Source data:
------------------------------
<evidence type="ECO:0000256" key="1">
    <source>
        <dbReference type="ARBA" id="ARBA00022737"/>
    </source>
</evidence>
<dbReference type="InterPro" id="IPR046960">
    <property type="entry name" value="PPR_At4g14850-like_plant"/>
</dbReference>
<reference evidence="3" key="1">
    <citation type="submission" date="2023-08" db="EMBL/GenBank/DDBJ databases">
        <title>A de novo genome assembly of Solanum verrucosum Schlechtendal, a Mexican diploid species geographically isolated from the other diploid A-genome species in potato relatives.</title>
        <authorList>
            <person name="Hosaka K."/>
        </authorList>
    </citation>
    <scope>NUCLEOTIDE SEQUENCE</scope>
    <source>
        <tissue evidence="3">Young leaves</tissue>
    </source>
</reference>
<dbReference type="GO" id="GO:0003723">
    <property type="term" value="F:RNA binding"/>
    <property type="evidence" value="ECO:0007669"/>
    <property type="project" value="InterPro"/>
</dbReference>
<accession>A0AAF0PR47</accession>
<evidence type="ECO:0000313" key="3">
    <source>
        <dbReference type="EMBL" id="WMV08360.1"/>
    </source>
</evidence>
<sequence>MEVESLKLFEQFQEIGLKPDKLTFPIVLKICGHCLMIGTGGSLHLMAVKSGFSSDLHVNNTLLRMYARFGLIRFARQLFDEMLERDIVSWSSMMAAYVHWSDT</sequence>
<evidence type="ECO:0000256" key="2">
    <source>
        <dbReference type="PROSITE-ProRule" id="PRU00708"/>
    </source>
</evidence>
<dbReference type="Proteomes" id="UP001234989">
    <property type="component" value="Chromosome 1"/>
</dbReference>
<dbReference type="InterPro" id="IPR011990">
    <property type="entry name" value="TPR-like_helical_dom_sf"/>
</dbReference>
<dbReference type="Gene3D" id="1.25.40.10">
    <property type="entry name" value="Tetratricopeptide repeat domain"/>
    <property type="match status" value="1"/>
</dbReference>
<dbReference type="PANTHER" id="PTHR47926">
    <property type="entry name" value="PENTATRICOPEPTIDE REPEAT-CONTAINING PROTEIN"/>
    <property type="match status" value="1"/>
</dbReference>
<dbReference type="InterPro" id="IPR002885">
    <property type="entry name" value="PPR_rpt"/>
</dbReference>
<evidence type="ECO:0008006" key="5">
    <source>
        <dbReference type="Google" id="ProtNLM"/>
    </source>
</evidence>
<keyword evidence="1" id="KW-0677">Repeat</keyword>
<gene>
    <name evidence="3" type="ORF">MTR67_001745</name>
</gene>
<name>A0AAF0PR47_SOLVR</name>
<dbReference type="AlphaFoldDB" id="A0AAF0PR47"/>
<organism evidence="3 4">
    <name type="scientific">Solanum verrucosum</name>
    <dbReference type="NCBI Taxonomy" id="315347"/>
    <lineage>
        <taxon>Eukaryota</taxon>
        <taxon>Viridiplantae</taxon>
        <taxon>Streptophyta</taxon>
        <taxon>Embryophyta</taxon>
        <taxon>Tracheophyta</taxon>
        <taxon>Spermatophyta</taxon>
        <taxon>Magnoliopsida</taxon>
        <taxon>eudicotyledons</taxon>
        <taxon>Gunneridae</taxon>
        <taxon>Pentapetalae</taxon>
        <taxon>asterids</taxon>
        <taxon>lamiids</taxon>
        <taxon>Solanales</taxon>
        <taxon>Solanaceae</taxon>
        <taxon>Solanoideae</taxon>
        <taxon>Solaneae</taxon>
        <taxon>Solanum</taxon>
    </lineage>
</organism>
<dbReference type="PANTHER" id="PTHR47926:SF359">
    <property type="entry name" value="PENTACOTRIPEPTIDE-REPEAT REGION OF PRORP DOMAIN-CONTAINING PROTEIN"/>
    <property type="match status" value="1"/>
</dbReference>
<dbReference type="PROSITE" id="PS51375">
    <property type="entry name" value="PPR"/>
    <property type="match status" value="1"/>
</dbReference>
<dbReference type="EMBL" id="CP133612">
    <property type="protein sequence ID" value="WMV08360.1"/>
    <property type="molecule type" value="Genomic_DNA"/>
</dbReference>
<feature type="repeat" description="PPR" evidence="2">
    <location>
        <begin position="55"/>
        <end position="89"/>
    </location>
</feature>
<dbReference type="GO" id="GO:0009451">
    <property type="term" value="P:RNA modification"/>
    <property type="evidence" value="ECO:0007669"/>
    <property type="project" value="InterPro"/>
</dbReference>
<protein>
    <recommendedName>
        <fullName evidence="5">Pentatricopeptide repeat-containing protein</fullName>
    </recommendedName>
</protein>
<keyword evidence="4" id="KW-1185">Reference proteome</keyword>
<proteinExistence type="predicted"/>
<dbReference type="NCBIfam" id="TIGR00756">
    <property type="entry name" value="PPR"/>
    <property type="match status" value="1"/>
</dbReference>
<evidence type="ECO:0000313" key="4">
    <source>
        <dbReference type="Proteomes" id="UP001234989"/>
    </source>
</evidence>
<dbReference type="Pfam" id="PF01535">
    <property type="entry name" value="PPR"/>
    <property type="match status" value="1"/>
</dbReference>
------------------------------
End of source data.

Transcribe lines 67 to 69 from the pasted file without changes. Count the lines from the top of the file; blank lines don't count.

    <name type="scientific">Solanum verrucosum</name>
    <dbReference type="NCBI Taxonomy" id="315347"/>
    <lineage>